In November 2011, retail turnover was more than 1 percent up on November 2010. Prices of retail commodities were 3 percent higher; retail volume shrank by 2 percent.
Retail turnover is strongly affected by the shopping-day pattern. With a Monday less and a Wednesday more, the shopping-day pattern was somewhat more favourable in November 2011 than in November 2010. The positive effect on turnover is estimated at approximately 0.5 percent.
Shops in the non-food sector suffered a turnover loss of 1 percent. Textile supermarkets, home furnishing shops, DIY shops and consumer electronics shops all struggled with declining turnovers, whereas clothes shops, household appliances shops and chemist shops generated more turnover.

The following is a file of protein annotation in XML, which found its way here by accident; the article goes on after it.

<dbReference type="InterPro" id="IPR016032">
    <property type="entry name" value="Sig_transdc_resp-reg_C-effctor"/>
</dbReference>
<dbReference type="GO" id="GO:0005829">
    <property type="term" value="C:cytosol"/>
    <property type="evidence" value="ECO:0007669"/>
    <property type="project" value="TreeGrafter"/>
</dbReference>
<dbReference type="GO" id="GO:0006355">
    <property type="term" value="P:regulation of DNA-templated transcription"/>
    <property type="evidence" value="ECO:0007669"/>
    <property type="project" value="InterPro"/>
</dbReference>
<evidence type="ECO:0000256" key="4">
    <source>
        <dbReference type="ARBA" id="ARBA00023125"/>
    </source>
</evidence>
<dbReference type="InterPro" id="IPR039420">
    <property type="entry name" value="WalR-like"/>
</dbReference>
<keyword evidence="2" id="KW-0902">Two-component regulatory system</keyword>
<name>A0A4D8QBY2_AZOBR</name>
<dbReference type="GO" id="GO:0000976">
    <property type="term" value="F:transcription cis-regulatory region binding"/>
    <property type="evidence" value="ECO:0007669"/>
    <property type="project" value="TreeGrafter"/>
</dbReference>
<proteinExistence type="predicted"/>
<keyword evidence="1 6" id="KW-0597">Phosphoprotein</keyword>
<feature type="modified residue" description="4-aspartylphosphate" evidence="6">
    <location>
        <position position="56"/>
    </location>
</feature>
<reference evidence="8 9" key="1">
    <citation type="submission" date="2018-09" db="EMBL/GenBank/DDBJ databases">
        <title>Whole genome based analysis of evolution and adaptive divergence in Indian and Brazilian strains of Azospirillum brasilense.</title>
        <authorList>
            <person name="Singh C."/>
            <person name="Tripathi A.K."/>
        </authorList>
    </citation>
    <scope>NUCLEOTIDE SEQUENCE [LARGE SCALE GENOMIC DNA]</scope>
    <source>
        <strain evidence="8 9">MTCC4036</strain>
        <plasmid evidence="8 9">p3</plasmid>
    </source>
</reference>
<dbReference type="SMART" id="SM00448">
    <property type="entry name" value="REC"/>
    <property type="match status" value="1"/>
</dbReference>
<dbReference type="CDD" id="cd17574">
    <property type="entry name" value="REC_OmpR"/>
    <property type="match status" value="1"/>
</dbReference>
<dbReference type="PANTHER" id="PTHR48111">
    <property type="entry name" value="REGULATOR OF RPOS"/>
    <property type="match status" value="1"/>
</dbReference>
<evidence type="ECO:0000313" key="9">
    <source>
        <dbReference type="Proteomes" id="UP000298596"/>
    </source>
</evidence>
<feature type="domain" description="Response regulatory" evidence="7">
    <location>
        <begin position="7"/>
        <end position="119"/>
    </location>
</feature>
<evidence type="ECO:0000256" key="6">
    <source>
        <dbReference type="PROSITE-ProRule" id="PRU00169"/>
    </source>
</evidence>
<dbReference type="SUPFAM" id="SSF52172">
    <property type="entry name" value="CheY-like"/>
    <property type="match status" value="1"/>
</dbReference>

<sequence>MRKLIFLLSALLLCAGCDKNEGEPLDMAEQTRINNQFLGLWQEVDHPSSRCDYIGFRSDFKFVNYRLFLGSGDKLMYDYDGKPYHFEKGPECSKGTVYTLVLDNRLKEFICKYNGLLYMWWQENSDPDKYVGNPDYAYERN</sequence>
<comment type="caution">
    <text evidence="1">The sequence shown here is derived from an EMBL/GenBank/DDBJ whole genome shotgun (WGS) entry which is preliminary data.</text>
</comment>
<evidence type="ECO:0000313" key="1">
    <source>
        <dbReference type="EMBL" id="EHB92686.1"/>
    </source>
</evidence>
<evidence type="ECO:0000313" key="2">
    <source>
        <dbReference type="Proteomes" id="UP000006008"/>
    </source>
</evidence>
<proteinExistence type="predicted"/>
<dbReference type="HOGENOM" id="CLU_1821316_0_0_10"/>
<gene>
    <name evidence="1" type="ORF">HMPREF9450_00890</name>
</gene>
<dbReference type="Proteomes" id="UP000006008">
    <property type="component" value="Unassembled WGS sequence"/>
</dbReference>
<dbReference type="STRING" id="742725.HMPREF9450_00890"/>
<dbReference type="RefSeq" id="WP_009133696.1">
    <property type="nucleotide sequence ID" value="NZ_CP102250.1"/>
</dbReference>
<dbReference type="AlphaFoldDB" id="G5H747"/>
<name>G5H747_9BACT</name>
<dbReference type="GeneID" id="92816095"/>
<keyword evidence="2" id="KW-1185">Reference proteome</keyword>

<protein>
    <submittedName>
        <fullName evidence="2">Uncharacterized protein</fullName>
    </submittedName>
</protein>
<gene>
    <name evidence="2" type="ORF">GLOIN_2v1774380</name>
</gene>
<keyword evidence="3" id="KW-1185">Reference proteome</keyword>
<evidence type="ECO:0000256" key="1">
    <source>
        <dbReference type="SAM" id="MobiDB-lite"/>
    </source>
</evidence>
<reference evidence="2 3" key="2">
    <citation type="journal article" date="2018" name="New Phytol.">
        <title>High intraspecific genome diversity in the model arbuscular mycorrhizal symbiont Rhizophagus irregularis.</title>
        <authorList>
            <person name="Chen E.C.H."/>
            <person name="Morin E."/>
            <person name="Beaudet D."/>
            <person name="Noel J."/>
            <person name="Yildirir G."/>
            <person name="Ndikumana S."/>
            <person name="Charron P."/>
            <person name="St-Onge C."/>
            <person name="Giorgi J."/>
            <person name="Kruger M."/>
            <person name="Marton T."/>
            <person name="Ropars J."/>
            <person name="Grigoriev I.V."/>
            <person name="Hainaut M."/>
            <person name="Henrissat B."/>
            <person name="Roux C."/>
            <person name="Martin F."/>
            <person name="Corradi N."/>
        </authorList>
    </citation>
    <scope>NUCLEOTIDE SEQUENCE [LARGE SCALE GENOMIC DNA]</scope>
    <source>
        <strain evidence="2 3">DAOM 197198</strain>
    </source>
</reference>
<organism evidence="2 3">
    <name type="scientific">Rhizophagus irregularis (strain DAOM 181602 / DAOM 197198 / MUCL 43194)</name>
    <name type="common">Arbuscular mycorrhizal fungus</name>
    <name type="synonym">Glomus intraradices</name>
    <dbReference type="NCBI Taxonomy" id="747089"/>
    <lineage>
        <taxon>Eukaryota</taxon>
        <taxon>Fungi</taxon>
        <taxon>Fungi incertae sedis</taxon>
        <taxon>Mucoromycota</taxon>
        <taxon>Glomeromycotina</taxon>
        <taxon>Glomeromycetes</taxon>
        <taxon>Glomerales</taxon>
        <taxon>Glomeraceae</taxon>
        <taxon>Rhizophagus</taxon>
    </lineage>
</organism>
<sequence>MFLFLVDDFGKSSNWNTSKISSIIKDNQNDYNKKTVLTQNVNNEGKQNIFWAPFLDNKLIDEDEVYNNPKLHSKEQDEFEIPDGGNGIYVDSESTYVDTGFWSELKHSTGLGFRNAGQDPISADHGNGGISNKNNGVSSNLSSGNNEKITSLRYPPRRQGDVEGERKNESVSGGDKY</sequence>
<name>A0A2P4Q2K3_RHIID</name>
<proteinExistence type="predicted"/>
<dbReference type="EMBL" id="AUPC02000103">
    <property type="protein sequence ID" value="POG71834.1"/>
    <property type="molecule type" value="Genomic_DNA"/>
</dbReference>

Food, drinks and tobacco shops recorded 2 percent turnover growth relative to one year previously. Supermarket sales grew by 3 percent, but specialist shops lost 2 percent.
Petrol stations achieved a turnover growth of nearly 7 percent. Petrol prices were 10 percent higher than twelve months previously. Apart from traditional shops and petrol stations, the retail sector also includes mail-order firms and online shops. Turnover realised by mail-order firms and online shops increased by more than 5 percent.
More figures can be found in dossier Business cycle.